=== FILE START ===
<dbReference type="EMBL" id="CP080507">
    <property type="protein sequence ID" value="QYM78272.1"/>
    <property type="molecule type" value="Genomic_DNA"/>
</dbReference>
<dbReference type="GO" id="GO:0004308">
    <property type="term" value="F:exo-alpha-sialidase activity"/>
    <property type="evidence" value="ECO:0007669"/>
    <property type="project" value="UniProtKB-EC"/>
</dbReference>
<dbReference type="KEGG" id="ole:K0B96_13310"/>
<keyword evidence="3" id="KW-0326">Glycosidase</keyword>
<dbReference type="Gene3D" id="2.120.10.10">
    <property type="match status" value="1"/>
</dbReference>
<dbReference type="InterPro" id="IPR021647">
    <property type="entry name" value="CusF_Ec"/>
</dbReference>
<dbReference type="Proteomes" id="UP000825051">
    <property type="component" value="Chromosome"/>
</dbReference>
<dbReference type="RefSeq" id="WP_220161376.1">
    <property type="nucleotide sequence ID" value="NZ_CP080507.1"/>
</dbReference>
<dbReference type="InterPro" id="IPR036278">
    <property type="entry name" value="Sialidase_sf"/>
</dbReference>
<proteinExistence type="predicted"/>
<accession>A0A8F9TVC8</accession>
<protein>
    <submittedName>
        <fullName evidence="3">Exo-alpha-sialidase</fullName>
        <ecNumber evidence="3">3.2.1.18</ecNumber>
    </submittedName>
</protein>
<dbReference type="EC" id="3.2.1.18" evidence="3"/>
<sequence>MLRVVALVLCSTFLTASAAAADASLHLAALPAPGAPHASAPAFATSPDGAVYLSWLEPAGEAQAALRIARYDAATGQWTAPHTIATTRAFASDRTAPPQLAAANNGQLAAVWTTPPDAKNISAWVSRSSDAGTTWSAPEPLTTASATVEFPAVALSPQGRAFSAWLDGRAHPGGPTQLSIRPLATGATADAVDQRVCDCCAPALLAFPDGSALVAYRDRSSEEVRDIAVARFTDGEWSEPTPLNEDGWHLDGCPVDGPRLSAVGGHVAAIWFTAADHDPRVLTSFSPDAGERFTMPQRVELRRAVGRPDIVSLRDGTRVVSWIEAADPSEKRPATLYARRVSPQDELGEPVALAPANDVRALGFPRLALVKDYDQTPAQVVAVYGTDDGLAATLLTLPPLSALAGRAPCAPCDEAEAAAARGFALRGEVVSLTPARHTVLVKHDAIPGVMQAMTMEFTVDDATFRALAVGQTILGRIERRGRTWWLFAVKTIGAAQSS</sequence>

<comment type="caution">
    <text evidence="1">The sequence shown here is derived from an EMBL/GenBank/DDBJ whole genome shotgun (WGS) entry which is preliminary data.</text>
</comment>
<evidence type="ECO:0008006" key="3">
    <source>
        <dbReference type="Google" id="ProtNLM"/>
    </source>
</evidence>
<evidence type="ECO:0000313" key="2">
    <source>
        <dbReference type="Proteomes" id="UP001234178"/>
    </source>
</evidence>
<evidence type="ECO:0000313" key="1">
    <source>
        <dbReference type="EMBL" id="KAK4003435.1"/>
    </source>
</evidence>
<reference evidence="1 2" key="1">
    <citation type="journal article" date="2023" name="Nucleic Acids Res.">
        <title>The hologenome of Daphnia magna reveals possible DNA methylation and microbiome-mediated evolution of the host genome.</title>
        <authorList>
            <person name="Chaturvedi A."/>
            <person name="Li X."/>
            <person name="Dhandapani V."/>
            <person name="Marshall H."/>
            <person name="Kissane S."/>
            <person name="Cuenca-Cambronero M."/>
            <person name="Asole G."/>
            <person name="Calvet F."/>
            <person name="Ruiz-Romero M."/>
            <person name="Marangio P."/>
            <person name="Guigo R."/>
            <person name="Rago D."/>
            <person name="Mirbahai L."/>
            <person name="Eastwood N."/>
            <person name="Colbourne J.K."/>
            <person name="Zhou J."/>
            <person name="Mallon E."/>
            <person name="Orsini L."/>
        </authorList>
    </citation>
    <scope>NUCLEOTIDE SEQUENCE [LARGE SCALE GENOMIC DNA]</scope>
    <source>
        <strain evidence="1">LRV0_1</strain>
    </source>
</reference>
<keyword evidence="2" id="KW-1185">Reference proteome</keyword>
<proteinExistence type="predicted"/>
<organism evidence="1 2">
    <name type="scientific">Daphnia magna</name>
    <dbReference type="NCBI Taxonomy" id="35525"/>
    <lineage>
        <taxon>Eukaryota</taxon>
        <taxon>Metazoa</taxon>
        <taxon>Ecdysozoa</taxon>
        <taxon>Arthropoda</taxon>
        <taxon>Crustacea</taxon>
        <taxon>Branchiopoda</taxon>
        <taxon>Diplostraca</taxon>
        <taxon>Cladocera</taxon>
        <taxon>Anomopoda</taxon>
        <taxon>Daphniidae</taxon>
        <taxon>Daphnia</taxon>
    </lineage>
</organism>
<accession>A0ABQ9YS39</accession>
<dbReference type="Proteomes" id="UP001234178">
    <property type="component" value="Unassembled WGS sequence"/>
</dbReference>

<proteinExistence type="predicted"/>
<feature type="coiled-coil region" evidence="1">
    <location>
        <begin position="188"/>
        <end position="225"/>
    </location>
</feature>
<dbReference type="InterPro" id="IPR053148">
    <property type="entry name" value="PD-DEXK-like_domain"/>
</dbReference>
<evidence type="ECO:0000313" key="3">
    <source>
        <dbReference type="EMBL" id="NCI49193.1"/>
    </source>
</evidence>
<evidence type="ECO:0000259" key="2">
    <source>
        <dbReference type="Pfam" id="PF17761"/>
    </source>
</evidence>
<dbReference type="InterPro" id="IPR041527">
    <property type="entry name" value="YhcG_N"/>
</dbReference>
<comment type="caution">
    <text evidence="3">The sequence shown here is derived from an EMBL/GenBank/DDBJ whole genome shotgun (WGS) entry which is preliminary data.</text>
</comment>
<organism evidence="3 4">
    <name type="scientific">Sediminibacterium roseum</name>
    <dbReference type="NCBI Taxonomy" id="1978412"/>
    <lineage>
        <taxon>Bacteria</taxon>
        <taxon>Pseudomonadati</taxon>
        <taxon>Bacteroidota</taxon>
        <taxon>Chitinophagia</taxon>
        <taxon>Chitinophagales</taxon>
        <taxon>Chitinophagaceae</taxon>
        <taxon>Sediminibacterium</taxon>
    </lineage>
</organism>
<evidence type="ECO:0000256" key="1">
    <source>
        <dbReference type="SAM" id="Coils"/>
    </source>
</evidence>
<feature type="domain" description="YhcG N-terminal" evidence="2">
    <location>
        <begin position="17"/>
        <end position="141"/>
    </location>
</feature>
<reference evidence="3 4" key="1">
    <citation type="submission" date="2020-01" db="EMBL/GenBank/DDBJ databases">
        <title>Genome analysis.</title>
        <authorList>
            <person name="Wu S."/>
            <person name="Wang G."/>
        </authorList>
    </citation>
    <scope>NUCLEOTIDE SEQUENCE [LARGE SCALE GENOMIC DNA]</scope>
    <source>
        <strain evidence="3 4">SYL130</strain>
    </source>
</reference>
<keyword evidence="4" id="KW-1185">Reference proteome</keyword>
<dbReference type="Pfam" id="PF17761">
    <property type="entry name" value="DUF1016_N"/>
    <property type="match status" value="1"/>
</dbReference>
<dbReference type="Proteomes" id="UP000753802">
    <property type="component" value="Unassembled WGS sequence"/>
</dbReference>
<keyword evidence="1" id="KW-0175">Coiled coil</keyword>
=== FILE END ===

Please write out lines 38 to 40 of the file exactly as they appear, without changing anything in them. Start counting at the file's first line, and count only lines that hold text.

    <text evidence="1">The sequence shown here is derived from an EMBL/GenBank/DDBJ whole genome shotgun (WGS) entry which is preliminary data.</text>
</comment>
<evidence type="ECO:0008006" key="3">